This article was originally published in MarketWatch

 

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Investment News: Cary Carbonaro’s experience in the land down under

This article was originally published in Investment News

 

Australia’s money culture diverges from the U.S.’s given its higher standard of living and stronger retirement saving system.

 

Earlier this year, I spoke in Australia at Real Women Global, a women’s empowerment organization, about my experience as a woman in the financial services industry.

During my travels, I met fellow certified financial planner professionals from many major regions in Australia. Although we share many similarities, I discovered real cultural distinctions in how Australians save and invest, and how women find their way in the world of finance.

FINANCIAL PLANNING DIFFERENCES

 

Much like their American counterparts, Australian advisers focus on goal-setting and retirement. In Brisbane, I found women who echo the financial life management ethos increasingly adopted by forward-looking advisers in the U.S. Called “goals coaches,” they focus on making clients feel safe and comfortable with engaging in financial planning.

These “soft skills” prove to be increasingly relevant in our industry. As FinTech advances automate more asset management activity, it is incumbent on advisers to show their value by helping clients with big-picture goals and problems. I would love to see more Australian-style goals coaches here in the U.S.

The CFP certification is a mark of distinction in Australia as it is in America (CFPs are recognized in 26 countries across the globe, according to the Financial Planning Association of Australia). There are about 5,500 CFP professionals in Australia’s population of 23 million, proportional to the approximately 79,000 or so CFP professionals who serve the 319 million people in the U.S., according to the CFP Board.

Our money cultures diverge in Australia’s higher relative standard of living and superannuation, a retirement vehicle with stronger governmental support. Every employer must contribute a minimum of 9.5% of an employee’s wages for retirement. An average Australian can expect about 20 years of retirement based on employer contributions to their superannuation. A large amount of Australian’s net worth is in their homes, while their health insurance costs are generally lower.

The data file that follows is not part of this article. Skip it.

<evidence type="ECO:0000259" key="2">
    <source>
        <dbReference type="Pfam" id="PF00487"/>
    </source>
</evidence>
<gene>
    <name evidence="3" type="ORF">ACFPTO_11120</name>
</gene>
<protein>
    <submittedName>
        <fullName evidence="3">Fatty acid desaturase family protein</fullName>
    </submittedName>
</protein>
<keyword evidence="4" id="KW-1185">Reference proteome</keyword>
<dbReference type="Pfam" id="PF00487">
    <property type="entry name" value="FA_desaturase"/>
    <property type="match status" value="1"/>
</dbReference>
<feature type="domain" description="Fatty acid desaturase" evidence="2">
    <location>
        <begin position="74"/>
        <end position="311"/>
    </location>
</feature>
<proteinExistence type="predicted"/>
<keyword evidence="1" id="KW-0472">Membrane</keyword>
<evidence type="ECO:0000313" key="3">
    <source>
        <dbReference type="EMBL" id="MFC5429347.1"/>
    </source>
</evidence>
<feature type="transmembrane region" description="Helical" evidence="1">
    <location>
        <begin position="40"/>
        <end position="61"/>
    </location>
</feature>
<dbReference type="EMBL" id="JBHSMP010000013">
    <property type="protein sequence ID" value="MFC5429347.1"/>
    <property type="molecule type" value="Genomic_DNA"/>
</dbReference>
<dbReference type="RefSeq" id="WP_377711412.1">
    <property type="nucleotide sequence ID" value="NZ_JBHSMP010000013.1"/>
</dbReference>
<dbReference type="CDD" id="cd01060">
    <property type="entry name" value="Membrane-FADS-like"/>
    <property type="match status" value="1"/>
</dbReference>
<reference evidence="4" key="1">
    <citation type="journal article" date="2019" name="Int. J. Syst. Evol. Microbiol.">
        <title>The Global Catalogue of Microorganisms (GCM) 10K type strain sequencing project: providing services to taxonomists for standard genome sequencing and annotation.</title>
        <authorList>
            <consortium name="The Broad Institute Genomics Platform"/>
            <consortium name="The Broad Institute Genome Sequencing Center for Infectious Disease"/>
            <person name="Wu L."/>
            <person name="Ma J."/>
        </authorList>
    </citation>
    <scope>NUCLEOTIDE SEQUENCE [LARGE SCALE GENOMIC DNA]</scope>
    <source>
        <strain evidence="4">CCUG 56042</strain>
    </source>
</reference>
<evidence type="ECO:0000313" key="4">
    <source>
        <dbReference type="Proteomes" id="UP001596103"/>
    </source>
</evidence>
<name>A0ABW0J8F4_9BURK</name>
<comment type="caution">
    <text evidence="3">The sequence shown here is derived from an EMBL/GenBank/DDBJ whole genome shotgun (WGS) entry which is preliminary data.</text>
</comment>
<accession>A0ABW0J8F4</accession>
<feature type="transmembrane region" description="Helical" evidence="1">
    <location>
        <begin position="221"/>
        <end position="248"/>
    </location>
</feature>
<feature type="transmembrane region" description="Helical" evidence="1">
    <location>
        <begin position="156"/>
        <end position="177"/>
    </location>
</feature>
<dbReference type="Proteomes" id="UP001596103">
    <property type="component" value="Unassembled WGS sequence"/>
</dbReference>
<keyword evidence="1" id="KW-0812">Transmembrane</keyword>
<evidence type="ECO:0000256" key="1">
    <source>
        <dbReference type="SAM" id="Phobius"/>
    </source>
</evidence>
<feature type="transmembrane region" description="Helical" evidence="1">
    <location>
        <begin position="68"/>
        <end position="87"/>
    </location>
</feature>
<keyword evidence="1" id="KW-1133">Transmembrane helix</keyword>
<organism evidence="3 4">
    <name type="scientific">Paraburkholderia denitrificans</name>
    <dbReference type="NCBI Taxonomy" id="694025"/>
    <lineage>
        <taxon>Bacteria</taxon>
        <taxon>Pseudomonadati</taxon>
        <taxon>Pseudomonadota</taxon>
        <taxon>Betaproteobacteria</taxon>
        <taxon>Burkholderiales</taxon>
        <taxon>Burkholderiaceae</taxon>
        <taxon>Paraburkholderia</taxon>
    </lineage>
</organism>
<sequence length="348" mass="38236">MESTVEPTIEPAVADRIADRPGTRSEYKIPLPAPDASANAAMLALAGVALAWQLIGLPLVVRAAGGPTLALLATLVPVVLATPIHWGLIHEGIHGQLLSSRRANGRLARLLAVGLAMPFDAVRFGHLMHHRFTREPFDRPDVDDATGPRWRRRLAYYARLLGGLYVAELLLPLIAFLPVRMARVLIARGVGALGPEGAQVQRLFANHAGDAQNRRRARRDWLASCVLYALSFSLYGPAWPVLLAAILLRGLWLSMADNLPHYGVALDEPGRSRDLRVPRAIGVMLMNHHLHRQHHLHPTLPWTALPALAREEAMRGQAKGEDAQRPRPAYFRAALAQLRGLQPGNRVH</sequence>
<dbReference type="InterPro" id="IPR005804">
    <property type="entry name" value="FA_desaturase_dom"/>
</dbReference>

• Most financial planners in Australia make a significant portion of their revenue on mortgages. Their interest rates on CD term deposits are extremely high at about 2%-3%, compared to U.S. CDs, which earn less than 1%.

 

  • Australians have a high standard of living — in 2016, annual earnings were approximately $78,832 a year in U.S. dollars. If overtime and bonuses are included, it’s $81,947 per year, according to the Australian Bureau of Statistics.

 

  • • Their minimum wage is one of the highest, at $18.29 an hour in Australian dollars, according to the Australian government’s Fair Work Commission, which comes to around $14.30 in U.S. dollars.

 

  • Advisers counsel clients in debt, which means they can work with anyone. They work a lot on cash flow because most people have money in their superannuation and in their home.

 

  • Australians spend much less for insurance than we do — approximately $300 a month for a family plan. Most hospital visits cost more out of pocket. A two-day hospital stay and operation generally costs $20,000.

 

  • Long-term-care insurance does not exist. In my conversations with advisers, they could not believe we even had that as an option in the States. They shared stories of many people having to sell the family house and deplete their assets to pay for nursing home care for an older member of the family.

 

  • Australian advisers have to have their clients re-sign an agreement to work with them each and every year.

 

SUPERANNUATION VERSUS 401(K)S